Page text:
Once a list of critical vendors has been established, contact them, working through business continuity contacts, if available, or established business relationships (purchasing, account managers, etc.). The first communication should be a cordial effort at relationship building. Indicate that a program is being developed for ensuring critical vendors are able to continue to meet the business’ needs during times of crisis, stressing the importance of being a partner in the effort.

As part of the first contact, request information regarding the vendor’s business continuity and disaster recovery plans. An aggressive approach is to ask for copies of their disaster/continuity plans so that they may be used as assumptions for your own planning efforts (don’t be surprised if the vendor refuses to make their plans available, as they frequently contain confidential/competitive company information). The real goal for this stage is to confirm that they do, in fact, have plans that are written and exercised regularly.

Some companies will send lots of information, some will send less than a page. The next step depends on the strength of management support and goals of your program. If the program is just looking to ensure that each vendor has some kind of business continuity/disaster recovery happening, then a minimal response may be satisfactory. Information should be tracked by making an annual contact to check for changes. If the vendor is bottom-line critical, a more aggressive approach may be desired, soliciting more detailed information on existing plans, or requesting a joint exercise to demonstrate a greater level of partnership (they should be just as concerned about losing you as a customer as you are about losing them as a vendor).

Resolving Compliance Issues

Some vendors may choose to not respond. If the appropriate executive support has been developed initially, plans should be in place for addressing this. While various options exist for combating a non-communicative vendor, any course of action should focus on eliminating the risk of a failed vendor causing damage to an otherwise healthy business.

If a vendor does not respond to three requests for information, use internal business relationships/partnerships to open communications with the vendor. Place the burden for the risk created on the executive whose business uses the vendor. The sponsoring executive should be notified that one of their critical vendors is refusing to participate in the company’s vendor management program and provide them with three options for moving forward:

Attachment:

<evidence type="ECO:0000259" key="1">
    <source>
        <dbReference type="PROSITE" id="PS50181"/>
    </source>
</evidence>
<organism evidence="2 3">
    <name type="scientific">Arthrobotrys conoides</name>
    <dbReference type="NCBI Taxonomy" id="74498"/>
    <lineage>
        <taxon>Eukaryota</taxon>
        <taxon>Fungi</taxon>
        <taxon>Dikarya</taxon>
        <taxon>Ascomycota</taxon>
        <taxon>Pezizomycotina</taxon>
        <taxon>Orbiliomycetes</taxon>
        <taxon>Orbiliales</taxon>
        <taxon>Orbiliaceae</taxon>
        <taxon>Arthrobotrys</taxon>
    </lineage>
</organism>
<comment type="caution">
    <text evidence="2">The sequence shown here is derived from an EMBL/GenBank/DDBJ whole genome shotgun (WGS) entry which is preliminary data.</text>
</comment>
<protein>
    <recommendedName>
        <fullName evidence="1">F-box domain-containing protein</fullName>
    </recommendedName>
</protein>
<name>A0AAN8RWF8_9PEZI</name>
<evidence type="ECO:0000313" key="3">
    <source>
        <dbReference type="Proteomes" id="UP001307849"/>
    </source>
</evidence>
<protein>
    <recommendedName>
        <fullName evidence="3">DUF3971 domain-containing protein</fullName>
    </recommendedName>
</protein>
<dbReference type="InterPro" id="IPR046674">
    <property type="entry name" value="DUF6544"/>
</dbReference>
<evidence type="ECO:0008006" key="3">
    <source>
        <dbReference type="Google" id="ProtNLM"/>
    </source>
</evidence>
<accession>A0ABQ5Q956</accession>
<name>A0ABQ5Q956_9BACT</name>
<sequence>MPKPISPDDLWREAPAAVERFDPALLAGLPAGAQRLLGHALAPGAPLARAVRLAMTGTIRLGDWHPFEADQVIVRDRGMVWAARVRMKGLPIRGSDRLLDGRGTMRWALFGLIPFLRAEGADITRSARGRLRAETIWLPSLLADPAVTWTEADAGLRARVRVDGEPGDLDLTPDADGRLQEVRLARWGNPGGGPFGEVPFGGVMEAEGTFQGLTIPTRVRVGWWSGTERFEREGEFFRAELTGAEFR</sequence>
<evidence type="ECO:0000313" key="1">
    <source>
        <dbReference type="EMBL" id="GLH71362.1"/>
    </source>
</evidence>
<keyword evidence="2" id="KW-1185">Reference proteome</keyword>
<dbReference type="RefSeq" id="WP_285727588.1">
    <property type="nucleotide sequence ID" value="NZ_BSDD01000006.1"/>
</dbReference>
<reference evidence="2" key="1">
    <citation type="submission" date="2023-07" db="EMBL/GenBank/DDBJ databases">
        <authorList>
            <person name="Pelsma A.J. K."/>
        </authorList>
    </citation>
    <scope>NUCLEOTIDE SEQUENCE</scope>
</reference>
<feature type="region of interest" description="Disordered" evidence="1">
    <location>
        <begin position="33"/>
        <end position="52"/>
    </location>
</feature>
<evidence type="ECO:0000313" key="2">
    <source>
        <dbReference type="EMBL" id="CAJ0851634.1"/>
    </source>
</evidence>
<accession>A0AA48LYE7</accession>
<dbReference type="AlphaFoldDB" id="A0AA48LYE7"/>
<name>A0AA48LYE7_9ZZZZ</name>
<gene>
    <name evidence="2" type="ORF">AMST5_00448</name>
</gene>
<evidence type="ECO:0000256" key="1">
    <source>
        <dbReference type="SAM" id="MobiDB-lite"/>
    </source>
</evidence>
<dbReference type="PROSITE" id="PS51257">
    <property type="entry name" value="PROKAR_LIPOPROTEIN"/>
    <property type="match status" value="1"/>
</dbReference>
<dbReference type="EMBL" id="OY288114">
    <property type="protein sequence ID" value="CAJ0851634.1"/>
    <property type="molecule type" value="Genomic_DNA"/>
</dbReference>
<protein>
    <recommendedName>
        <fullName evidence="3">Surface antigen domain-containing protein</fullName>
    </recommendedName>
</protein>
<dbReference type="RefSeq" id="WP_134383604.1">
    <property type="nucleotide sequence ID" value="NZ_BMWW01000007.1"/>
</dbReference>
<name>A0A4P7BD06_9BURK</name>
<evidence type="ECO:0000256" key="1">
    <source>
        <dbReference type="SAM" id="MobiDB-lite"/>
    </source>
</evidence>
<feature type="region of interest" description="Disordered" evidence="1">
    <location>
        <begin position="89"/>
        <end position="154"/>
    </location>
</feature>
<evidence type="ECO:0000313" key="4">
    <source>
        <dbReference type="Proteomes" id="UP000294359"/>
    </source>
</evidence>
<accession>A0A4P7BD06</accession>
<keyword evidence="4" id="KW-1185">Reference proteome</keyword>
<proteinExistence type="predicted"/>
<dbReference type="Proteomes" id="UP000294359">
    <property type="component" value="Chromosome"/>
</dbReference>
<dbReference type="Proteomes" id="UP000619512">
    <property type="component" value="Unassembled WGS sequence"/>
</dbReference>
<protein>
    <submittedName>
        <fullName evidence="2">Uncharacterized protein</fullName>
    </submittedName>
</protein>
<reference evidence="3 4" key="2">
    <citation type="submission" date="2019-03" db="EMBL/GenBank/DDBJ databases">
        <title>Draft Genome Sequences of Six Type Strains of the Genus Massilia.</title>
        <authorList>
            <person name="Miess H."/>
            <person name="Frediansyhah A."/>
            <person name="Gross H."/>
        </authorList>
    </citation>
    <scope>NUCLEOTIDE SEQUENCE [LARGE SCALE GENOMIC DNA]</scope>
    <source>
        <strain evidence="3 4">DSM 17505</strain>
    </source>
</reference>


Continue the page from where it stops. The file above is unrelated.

1. The executive can work directly with the vendor to “encourage” compliance within a given time frame.
2. The executive can accept the risk (by signing a risk acceptance form that is forwarded to the company’s CEO), indicating that they understand the risk being created and that they accept full responsibility for the vendor’s performance.
3. The business unit can select a new vendor for that product or service.

What about the vendor that does respond, but doesn’t have any business continuity/disaster recovery plans currently? This is a great opportunity to build a strong partnership with the vendor by offering assistance to help them get started. Some companies offer this service to their vendors for free, while others provide it on a consulting basis (great for those looking to turn business continuity departments into revenue generators). Whichever way it is approached, the goodwill that is created will undoubtedly make the vendor a stronger partner in the future.

The primary goal of a vendor management program should be clear: ensuring that critical vendors are able to support the business under the worst of conditions. Without this knowledge, the business is at risk each and every day of becoming collateral damage . . . the victim of someone else’s disaster.


 

Dennis (Denny) Hodge is senior manager of the Office of Risk Management at McLeodUSA, the largest competitive local exchange carrier in the United States. Responsibilities associated with this position include directing all McLeodUSA efforts in the areas of business continuity and disaster recovery planning, risk assessment (both physical and process), safety, regulatory compliance and loss control. Hodge was a participant on Focus Group 1, Sub-Committee 2 of the fourth NRIC Council responsible for monitoring Y2K testing of the national telecommunications infrastructure. He serves on the Board of Directors of the Iowa Contingency Planners Association, is a member of the Iowa Quality Center Advisory Board and has been a featured presenter at various industry conferences, including DRJ Spring and Fall 2001.